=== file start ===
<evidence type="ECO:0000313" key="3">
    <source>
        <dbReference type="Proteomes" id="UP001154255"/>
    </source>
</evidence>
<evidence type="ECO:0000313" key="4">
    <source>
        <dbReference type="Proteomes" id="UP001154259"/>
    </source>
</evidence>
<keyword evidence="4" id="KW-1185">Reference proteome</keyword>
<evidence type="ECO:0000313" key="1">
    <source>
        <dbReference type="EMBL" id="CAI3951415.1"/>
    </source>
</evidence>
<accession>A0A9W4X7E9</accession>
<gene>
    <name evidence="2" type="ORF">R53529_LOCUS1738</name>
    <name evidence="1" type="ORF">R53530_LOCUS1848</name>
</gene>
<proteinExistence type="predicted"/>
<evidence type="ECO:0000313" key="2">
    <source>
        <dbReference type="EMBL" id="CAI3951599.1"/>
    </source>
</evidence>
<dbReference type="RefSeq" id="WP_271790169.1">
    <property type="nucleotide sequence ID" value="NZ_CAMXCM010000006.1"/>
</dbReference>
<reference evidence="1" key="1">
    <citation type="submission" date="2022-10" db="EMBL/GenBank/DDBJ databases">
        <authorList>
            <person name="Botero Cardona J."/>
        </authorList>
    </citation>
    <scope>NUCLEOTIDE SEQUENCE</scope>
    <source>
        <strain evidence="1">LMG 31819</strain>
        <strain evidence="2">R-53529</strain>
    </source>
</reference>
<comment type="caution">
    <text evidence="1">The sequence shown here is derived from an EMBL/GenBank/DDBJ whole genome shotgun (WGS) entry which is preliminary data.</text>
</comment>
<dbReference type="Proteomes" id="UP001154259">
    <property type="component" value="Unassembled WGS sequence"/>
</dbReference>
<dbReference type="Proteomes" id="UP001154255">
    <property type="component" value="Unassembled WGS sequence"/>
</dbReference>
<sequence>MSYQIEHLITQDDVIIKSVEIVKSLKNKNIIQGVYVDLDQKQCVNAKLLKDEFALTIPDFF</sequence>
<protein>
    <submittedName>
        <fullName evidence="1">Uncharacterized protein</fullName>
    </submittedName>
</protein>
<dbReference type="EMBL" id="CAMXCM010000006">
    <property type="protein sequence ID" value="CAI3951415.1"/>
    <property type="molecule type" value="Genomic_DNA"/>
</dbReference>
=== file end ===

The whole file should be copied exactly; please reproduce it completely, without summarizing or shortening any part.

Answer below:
<evidence type="ECO:0000313" key="3">
    <source>
        <dbReference type="Proteomes" id="UP001154255"/>
    </source>
</evidence>
<evidence type="ECO:0000313" key="4">
    <source>
        <dbReference type="Proteomes" id="UP001154259"/>
    </source>
</evidence>
<keyword evidence="4" id="KW-1185">Reference proteome</keyword>
<evidence type="ECO:0000313" key="1">
    <source>
        <dbReference type="EMBL" id="CAI3951415.1"/>
    </source>
</evidence>
<accession>A0A9W4X7E9</accession>
<gene>
    <name evidence="2" type="ORF">R53529_LOCUS1738</name>
    <name evidence="1" type="ORF">R53530_LOCUS1848</name>
</gene>
<proteinExistence type="predicted"/>
<evidence type="ECO:0000313" key="2">
    <source>
        <dbReference type="EMBL" id="CAI3951599.1"/>
    </source>
</evidence>
<dbReference type="RefSeq" id="WP_271790169.1">
    <property type="nucleotide sequence ID" value="NZ_CAMXCM010000006.1"/>
</dbReference>
<reference evidence="1" key="1">
    <citation type="submission" date="2022-10" db="EMBL/GenBank/DDBJ databases">
        <authorList>
            <person name="Botero Cardona J."/>
        </authorList>
    </citation>
    <scope>NUCLEOTIDE SEQUENCE</scope>
    <source>
        <strain evidence="1">LMG 31819</strain>
        <strain evidence="2">R-53529</strain>
    </source>
</reference>
<comment type="caution">
    <text evidence="1">The sequence shown here is derived from an EMBL/GenBank/DDBJ whole genome shotgun (WGS) entry which is preliminary data.</text>
</comment>
<dbReference type="Proteomes" id="UP001154259">
    <property type="component" value="Unassembled WGS sequence"/>
</dbReference>
<dbReference type="Proteomes" id="UP001154255">
    <property type="component" value="Unassembled WGS sequence"/>
</dbReference>
<sequence>MSYQIEHLITQDDVIIKSVEIVKSLKNKNIIQGVYVDLDQKQCVNAKLLKDEFALTIPDFF</sequence>
<protein>
    <submittedName>
        <fullName evidence="1">Uncharacterized protein</fullName>
    </submittedName>
</protein>
<dbReference type="EMBL" id="CAMXCM010000006">
    <property type="protein sequence ID" value="CAI3951415.1"/>
    <property type="molecule type" value="Genomic_DNA"/>
</dbReference>